Fingers and thumbs, or getting your digits sorted for playing

I thought an appropriate subject to follow on from a very recent post on posture, and ensuring the body and arms are positioned well for playing, would be a post on your dexterous digits.

Muscles and other structures of wrist and palm
Muscles and other structures of wrist and palm (Photo credit: Wikipedia)

As I stated in a very recent post, the foundation of your movements in playing the guitar should really come from the bigger muscle groups. Once you’ve identified the leverage-type shoulder movements in the left arm (or right arm, if you’re left-handed) and you’ve got a grasp on, well, grasping the guitar comfortably with the right hand, then we can move on to looking at the movements of the hands, fingers and thumbs.

Right then. Right hand.

Make a loose fist with your right hand as if you were going to punch something, curling your fingers under. Unleash your fingers in a relatively rapid reflex-kind of action.

Be aware of the finger movements here – the fingers should be moving from the big hand knuckle. This knuckle is the primary driving force behind both your free stroke and rest stroke. Of course, there will be some movement of the other two knuckles in the fingers, but the primary “stroke engine” should be your big ol’ hand knuckles.

Similarly with the right hand thumb. Unless you have some issues that prevent it, all of the right hand thumb movement should originate from the base of the hand. Check out that relatively long bone you’ve got there coming from the wrist and that big ball of muscle forming the base of the thumb – that’s what you really want to use to drive a bit fat juicy bass!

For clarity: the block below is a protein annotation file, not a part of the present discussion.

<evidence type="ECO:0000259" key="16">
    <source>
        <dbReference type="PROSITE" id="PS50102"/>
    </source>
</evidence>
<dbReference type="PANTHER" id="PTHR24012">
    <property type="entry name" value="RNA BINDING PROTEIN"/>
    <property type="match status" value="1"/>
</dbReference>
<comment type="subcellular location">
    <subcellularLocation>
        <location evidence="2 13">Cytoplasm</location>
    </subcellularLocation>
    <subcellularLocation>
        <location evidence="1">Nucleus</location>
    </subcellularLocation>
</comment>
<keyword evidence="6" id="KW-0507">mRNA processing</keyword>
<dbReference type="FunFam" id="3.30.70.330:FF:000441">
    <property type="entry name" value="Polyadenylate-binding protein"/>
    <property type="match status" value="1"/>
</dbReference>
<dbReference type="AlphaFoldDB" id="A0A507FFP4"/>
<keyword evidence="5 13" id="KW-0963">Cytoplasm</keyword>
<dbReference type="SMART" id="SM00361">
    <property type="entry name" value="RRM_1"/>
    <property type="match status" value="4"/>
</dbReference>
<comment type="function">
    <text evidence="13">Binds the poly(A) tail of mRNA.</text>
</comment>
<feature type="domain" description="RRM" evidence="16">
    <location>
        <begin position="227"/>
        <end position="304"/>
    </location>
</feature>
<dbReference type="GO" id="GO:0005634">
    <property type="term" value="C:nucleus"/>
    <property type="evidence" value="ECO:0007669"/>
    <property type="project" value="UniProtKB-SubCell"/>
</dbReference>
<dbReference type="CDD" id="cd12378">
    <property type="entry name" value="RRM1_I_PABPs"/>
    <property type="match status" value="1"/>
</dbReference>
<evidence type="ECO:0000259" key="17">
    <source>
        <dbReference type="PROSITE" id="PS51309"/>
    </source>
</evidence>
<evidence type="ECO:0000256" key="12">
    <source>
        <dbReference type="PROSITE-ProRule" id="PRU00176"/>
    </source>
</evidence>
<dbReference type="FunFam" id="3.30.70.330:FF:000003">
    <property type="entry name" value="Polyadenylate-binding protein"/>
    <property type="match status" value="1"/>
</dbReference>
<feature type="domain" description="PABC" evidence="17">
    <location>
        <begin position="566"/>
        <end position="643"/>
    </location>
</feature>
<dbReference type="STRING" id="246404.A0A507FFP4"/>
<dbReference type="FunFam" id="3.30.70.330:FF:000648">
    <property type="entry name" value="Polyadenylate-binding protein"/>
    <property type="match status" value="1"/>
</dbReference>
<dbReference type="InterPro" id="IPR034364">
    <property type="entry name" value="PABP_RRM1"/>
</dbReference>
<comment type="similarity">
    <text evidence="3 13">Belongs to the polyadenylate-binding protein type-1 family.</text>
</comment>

And the other hand. Don’t want it to feel “left” out….

Sorry. Bad pun. Love them.

Anyway, swiftly moving on.

You should aim to keep your lower left arm, wrist and hand in alignment. Obviously this is not going to be possible all of them time, but this is a key aim to prevent things getting all squished and smooshed together and rubbing and constricted and all things nasty going on in that very small conduit for all manner of tendons, muscles, nerves, veins, arteries and who knows what else that is the carpal tunnel.

(Photo credit: Wikipedia)

My most important piece of advice here is to avoid unnecessary tension in the left hand. You need much less pressure than you probably realise to fret a note. A wee experiment: try just touching the string with a super, super light touch with the left hand, just grazing it and try playing the note. It will sound not like a nice note, but buzzy or thunking probably.

Gradually, ever so gradually, whilst playing the string with the right hand apply a little more pressure until the note starts to sound. I’ll bet you $50 that there’s really hardly any pressure at all there and you’re still pressing quite lightly.

Occasionally, we might need an extra bit of pressure,for an awkward stretch or squeezy barre for example. In this instance, use that leverage principal and take the pressure and tension our of your fingers, out of your hand, even out of your arm and shoulder, and lean in with the body. Lean your body in to the guitar to meet the required finger pressure – the greater the pressure required the greater the lean.

Have a think about these things next time you’re practicing – am I squeezing too hard? Do I need that amount of tension and pressure? Is that pressure and tension really helping?!


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